Mummyfique | by Oriella Onni | Monday, 11 March 2019
This year, we celebrate International Women’s day with a series of eight interviews that feature inspiring women who represent the modern empowered woman. In Part Two of the series, we speak to Dr Ayesha Khanna, Carolyn Kan, Jocelyn Chng and Yvon Bock.
Ayesha Khanna, 45, co-founder and CEO of ADDO AI
Tech geek doesn’t even begin to cross your mind when you see Ayesha Khanna, who is equal parts beauty, intelligence, and confidence. Yet she is recognised as one of the most influential advocators of how artificial intelligence (AI) will effectively change the way we live an work. Learn how to harness its purpose, and we can “amplify human potential.”
The former Wall Street software engineer turned AI vanguard, is co-founder and CEO of ADDO AI, an artificial intelligence advisory firm and incubator, headquartered in Singapore. Leading corporations and governments heed her strategic advice on AI, smart cities, and fintech. Her client list includes SMRT, SingTel, SAMPO (the largest Japanese insurance company), and even SmartDubai, the Dubai government’s smart city agency.
In 2017, Forbes Magazine highlighted her company as one of the four leading intelligence companies in Asia. The next year, the magazine named Khanna as one of Southeast Asia’s ground-breaking female entrepreneurs.
Khanna serves on the board of Infocomm Media Development Authority (IMDA) that drives our local digital economy and power the Smart Nation vision. She’s also authored two books, one of which Hybrid Reality, is co-authored with her husband, himself a renowned geopolitical strategist and academic. It addresses how we are fast moving away from a point of co-existence with technology to a phase of co-evaluation with it.
When asked to define what an empowered woman is, Khanna naturally relates it to the world of tech. She says: “When a woman chooses to embark on a journey of lifelong learning, she empowers herself to be able to adapt to any technology disruption that may affect her career path. In fact, she will boldly look at disruptions and challenges as opportunities to differentiate and improve herself.”
Yet Khanna is one of the few female leaders in the science, technology, engineering and mathematics (STEM) field. It’s something that needs to change, because technology is ever so pervasive in our lives and every single industry, she feels our next generation, girls in particular, need an intuitive understanding of technology, so that they can equip themselves to achieve and surpass potential.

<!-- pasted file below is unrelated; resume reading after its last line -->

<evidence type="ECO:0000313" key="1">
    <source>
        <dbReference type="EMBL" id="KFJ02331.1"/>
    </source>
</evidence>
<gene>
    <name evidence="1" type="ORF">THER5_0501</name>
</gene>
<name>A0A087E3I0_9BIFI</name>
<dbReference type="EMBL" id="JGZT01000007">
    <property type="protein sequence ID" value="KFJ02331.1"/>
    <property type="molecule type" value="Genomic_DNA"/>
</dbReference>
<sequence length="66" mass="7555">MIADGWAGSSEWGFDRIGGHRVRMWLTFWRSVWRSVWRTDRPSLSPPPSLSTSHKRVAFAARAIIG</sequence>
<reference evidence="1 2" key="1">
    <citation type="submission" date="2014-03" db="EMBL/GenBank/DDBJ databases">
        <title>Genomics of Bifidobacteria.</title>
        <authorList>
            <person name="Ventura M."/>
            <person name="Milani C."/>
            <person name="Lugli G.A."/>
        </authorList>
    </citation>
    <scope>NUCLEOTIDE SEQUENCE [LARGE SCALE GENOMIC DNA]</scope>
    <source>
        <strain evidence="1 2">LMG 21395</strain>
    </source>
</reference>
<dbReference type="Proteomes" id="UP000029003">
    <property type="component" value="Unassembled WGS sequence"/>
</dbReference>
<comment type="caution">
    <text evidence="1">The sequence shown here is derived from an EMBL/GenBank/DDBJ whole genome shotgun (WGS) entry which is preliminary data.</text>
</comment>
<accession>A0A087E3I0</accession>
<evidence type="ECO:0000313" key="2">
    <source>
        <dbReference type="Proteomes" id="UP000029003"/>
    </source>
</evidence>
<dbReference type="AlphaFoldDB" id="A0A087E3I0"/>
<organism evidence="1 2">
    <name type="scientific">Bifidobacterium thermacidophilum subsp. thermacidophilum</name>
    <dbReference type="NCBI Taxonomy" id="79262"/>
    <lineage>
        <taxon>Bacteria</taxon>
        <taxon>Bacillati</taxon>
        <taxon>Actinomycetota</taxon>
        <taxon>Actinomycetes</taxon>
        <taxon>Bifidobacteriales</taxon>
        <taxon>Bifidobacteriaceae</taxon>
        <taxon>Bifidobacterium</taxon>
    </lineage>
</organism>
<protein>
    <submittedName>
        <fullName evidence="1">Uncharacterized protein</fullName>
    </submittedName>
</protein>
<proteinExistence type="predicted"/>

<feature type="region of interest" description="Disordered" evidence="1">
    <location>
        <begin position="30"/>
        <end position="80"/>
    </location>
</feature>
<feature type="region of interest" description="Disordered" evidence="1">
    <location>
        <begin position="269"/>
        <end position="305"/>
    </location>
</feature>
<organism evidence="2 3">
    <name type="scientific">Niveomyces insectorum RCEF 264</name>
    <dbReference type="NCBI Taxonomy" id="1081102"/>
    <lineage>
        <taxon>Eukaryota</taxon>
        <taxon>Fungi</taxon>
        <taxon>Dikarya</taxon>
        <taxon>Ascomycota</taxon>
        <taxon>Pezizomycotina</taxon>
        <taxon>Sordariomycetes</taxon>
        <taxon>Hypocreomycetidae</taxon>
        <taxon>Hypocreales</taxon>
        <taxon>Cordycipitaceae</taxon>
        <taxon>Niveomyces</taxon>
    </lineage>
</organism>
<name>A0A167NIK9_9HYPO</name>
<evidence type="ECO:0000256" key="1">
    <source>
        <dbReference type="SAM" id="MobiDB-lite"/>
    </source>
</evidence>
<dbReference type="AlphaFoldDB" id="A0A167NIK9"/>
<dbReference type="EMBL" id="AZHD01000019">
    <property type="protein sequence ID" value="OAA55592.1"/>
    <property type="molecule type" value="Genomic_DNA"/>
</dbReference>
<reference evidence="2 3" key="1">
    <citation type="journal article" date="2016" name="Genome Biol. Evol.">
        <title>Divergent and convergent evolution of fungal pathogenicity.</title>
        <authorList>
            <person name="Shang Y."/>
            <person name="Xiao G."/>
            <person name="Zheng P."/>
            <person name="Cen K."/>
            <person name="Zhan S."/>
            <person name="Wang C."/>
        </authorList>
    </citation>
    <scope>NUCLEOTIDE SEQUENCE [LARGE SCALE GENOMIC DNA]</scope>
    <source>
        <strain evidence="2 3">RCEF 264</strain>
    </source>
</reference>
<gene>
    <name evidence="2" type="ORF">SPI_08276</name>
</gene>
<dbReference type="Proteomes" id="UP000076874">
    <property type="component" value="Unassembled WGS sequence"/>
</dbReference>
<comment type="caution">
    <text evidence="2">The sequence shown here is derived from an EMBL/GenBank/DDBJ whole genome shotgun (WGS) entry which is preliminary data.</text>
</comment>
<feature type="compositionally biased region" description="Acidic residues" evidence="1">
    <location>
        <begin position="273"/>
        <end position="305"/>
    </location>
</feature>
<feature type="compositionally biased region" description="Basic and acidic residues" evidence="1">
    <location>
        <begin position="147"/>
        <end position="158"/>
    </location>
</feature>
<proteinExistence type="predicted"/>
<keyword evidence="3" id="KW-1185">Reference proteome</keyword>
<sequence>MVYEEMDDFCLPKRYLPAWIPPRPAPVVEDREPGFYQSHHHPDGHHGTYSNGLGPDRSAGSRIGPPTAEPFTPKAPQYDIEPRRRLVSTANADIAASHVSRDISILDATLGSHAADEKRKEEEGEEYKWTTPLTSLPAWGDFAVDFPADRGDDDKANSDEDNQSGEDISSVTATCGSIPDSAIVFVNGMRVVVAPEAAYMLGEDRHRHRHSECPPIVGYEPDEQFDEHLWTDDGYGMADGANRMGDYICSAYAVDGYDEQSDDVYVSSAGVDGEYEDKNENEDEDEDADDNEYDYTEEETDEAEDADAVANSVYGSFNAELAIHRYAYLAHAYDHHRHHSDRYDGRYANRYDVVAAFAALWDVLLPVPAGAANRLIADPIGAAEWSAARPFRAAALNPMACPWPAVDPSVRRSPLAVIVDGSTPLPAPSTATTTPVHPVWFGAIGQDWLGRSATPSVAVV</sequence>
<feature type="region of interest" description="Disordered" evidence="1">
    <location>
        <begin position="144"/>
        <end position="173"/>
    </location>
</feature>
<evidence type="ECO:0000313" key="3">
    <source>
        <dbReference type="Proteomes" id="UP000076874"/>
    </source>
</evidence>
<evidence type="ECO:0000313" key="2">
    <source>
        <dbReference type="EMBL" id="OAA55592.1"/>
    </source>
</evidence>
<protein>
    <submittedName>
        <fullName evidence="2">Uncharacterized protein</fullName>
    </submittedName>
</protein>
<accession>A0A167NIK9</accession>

And she walks the talk. Already in 2014, Khanna started a charity 21C GIRLS (21st Century Girls), that conducts classes to teach basic coding and artificial intelligence to girls in Singapore. Artificial intelligence, is transformative technology, disrupting how every industry operates now. Therefore, it is important to educate girls, not just women, to give them the confidence to pursue a career in the field.
The emphasis on STEM in school curriculums and introducing kids to coding, she feels is a step forward, but also cautions that parents need to see beyond technique and graded answers, focusing instead on how a mathematical and scientific way of thinking can hone creativity and experimentation. Technology therefore is yet another medium for a child to express imagination.
It’s something that she encourages with her own children – yes, the busy technologist is a mother-of-two (a nine-year old girl, and a seven-year old boy). She shares her mantra to juggling it all. Instead of multi-tasking, she’s found that the best way is to “focus on one thing at a time”.
She says: “When I’m with my family, I enjoy our time and little projects together, and when I’m with my team and clients, I immerse myself in that work. I have also learnt to celebrate the little achievements of every day. Entrepreneurship is a marathon, not a sprint, and the journey needs to be celebrated as much as the end.
Is technology sexy?